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Did State Renewable Portfolio Standards Induce Technical Change In Methane Mitigation in the U.S. Landfill Sector?

dc.contributor.advisorRuth, Matthiasen_US
dc.contributor.authorDelhotal, Katherine Caseyen_US
dc.date.accessioned2008-04-22T16:06:39Z
dc.date.available2008-04-22T16:06:39Z
dc.date.issued2007-11-28en_US
dc.identifier.urihttp://hdl.handle.net/1903/7740
dc.description.abstractLandfill gas (LFG) projects use the gas created from decomposing waste, which is approximately 49% methane, and substitute it for natural gas in engines, boilers, turbines, and other technologies to produce energy or heat. The projects are beneficial in terms of increased safety at the landfill, production of a cost-effective source of energy or heat, reduced odor, reduced air pollution emissions, and reduced greenhouse gas emissions. However, landfills sometimes face conflicting policy incentives. The theory of technical change shows that the diffusion of a technology or groups of technologies increases slowly in the beginning and then picks up speed as knowledge and better understanding of using the technology diffuses among potential users. Using duration analysis, data on energy prices, State and Federal policies related to landfill gas, renewable energy, and air pollution, as well as control data on landfill characteristics, I estimate the influence and direction of influence of renewable portfolio standards (RPS). The analysis found that RPS positively influences the diffusion of landfill gas technologies, encouraging landfills to consider electricity generation projects over direct sales of LFG to another facility. Energy price increases or increased revenues for a project are also critical. Barriers to diffusion include air emission permits in non-attainment areas and policies, such as net metering, which promote other renewables over LFG projects. Using the estimates from the diffusion equations, I analyze the potential influence of a Federal RPS as well as the potential interaction with a Federal, market based climate change policy, which will increase the revenue of a project through higher energy sale prices. My analysis shows that a market based climate change policy such as a cap-and-trade or carbon tax scheme would increase the number of landfill gas projects significantly more than a Federal RPS.en_US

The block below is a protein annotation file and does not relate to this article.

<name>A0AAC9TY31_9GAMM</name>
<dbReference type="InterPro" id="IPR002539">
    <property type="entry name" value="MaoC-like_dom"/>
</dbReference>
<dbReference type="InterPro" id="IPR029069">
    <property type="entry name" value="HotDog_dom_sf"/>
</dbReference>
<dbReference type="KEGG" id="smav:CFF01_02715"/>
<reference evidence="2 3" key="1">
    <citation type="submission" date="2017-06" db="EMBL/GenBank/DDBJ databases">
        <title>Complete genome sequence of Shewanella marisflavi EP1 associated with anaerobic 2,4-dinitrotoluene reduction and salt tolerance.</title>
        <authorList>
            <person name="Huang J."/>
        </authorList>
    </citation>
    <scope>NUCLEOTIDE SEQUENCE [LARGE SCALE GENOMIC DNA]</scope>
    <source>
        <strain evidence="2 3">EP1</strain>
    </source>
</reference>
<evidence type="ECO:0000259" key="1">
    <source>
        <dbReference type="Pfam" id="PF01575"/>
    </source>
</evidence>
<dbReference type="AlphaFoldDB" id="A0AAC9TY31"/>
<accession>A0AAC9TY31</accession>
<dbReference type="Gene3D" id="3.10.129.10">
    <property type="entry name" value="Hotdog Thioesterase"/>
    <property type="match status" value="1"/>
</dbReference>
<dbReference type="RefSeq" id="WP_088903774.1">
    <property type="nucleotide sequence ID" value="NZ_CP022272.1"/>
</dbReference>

dc.format.extent1159100 bytes
dc.format.mimetypeapplication/pdf
dc.language.isoen_US
dc.titleDid State Renewable Portfolio Standards Induce Technical Change In Methane Mitigation in the U.S. Landfill Sector?en_US
dc.typeDissertationen_US
dc.contributor.publisherDigital Repository at the University of Marylanden_US
dc.contributor.publisherUniversity of Maryland (College Park, Md.)en_US
dc.contributor.departmentPublic Policyen_US
dc.subject.pqcontrolledPolitical Science, Generalen_US
dc.subject.pqcontrolledEnvironmental Sciencesen_US
dc.subject.pquncontrolledLandfill gasen_US
dc.subject.pquncontrolledmethaneen_US
dc.subject.pquncontrolledrenewable portfolio standardsen_US
dc.subject.pquncontrolledrenewable energyen_US
dc.subject.pquncontrolledgreenhouse gas mitigationen_US


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